Amphibians of Western Australia
The Amphibians of Western Australia are represented by two families of frogs. Of the 78 species found, most within the southwest, 38 are unique to the state. 15 of the 30 genera of Australian frogs occur; from arid regions and coastlines to permanent wetlands.
Frog species in Western Australia have not suffered the major declines of populations and diversity of many parts of the world. No species is recorded as having become extinct, despite over 50% of recent worldwide extinctions being Australian.
Three species are listed as Threatened, two as Vulnerable and Geocrinia alba as Critically Endangered. Threats to the species include the fungal disease Chytridiomycosis, though no infection has yet been recorded, and damage to habitat from altered land use and fire regimes. These processes have caused decline in many populations, however, some have successfully colonized newly created habitats such as dams or suburban gardens. Species such as Litoria moorei (Motorbike frog) and Limnodynastes dorsalis (Pobblebonk) are very common and well known, while others are restricted to particular habitats in their distribution range.
The frogs inhabit a wide range of habitat and many in the Southwest, such as Myobatrachidae sp., occur only in that region. The Cyclorana (Family: Hylidae) are ground dwelling and burrowing species occurring in the North of the state. These are tree frogs closely related in structure and reproductive biology to the other Hylidae genus - Litoria.
Currently, the only non-native amphibian naturalised in Western Australia (WA) is Limnodynastes tasmaniensis (Spotted Grass Frog), which was introduced to Kununurra in the 1970s, apparently during the relocation of several hundred transportable homes from Adelaide. However, Bufo marinus (Cane Toad) occurs in the Northern Territory close to Western Australia's border, and is expected to spread into Western Australia within the next five years.
Myobatrachidae contains three sub-families (some taxonomists them as individual families), two of which occur in Western Australia. Two members of Opisthodon are included here under their synonyms in Limnodynastes. The tree frog family, Hylidae, contains a subfamily, Pelodryadinae (Austro-Papuan tree frogs), and two genera occur.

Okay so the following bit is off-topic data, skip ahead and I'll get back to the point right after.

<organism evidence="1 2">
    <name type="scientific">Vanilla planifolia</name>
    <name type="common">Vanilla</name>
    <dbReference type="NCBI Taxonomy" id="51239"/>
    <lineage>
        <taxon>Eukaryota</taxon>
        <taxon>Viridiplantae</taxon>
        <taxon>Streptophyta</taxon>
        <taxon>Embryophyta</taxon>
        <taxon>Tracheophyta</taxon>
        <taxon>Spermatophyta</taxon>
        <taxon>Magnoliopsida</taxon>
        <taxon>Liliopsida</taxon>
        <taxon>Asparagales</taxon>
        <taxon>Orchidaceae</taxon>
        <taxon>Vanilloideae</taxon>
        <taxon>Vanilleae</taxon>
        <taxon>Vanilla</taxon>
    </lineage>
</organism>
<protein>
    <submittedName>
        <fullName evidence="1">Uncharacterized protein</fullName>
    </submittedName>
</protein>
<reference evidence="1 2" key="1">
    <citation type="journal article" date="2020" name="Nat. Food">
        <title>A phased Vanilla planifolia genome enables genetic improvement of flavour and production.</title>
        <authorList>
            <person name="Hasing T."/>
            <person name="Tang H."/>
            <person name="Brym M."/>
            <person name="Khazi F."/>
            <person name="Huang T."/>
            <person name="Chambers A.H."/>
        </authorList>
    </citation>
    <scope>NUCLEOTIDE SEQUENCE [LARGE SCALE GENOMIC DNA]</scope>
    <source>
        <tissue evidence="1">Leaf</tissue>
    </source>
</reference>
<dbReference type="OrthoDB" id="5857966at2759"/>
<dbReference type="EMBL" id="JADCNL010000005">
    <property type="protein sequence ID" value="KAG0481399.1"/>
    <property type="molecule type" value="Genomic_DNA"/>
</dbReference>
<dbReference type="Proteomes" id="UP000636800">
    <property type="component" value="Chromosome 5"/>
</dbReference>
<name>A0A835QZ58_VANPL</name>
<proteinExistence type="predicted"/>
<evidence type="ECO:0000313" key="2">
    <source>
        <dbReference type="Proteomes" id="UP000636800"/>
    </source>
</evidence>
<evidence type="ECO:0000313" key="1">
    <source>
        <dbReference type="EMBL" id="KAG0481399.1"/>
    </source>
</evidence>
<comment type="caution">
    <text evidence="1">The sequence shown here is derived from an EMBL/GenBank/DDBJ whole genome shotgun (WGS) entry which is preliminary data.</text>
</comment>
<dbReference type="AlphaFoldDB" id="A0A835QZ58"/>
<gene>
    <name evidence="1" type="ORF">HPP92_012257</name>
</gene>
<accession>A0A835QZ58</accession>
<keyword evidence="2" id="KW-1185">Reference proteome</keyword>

This table is a summary of the species occurring in Western Australia, giving their common name, distribution and conservation status on the IUCN Red List.
|Genus: Arenophryne||One species|
|Arenophryne rotunda||Fossorial frog that uses strong arms to (unusually) burrow forward.||Coastal, Kalbarri to Shark Bay||LC|
|Bufo marinus||Cane toad||Entering WA at 30 km per year||LC|
|Crinia bilingua||Bilingual Froglet|
|Crinia georgiana||Quacking Froglet|
|Crinia glauerti||Glauert's Froglet|
|Crinia insignifera||Western Sign-bearing Froglet|
|Crinia pseudinsignifera||False Western Froglet|
|Crinia subinsignifera||Small Western Froglet|
|Genus:Cyclorana (Family: Hylidae)||Water-holding frogs. Ground dwelling and hibernating tree frogs.||LC|
|Cyclorana australis||Giant Frog (Gray, 1842)||Kimberley|
|Cyclorana cryptotis||Hidden-eared Frog (Parker, 1940)||Kimberley region|
|Cyclorana cultripes||Knife-footed Frog (Parker, 1940)||Kimberley region|
|Cyclorana longipes||Long-footed Frog (Tyler & Martin, 1977)||Kimberley region|
|Cyclorana maini||Main's frog (Tyler & Martin, 1977)||Central west Australia. Range: Winning Pool, Lake Disappointment to Morawa and Laverton|
|Cyclorana platycephala||Water-holding frog (Günther, 1873)||Wide distribution in the central west.|
|Cyclorana vagitus||Wailing Frog (Tyler, Davies & Martin, 1981)||Kimberley|
|Genus: Geocrinia||formerly Crinia||Southwest Australia||LC except:|
|Geocrinia alba||White-bellied Frog||CR|
|Geocrinia leai||Lea's frog|
|Geocrinia lutea||Walpole’s frog, Nornalup Frog (Main, 1963)||NT|
|Geocrinia rosea, (Harrison, 1927)||Karri frog, Roseate frog|
|Geocrinia vitellina||Orange-bellied frog, Yellow-bellied frog||VU|
|Genus: Heleioporus||Burrowing frogs. All except H. australiacus are WA endemic.||LC|
|Heleioporus albopunctatus (Gray, 1841)||Western Spotted Frog||Southwest Australia|
|Heleioporus barycragus (Lee, 1967)||Western Marsh Frog.||Southwest Australia|
|Heleioporus eyrei (Gray, 1845)||Moaning Frog (eyrei)||Southwest Australia|
|Heleioporus inornatus (Lee & Main, 1954)||Plains Frog.|
|Heleioporus psammophilus (Lee & Main, 1954)||Sand Frog|
|Genus:Litoria (Family: Hylidae)||Genus of tree frog ranging from Australia and New Guinea to Indonesia.||LC except:|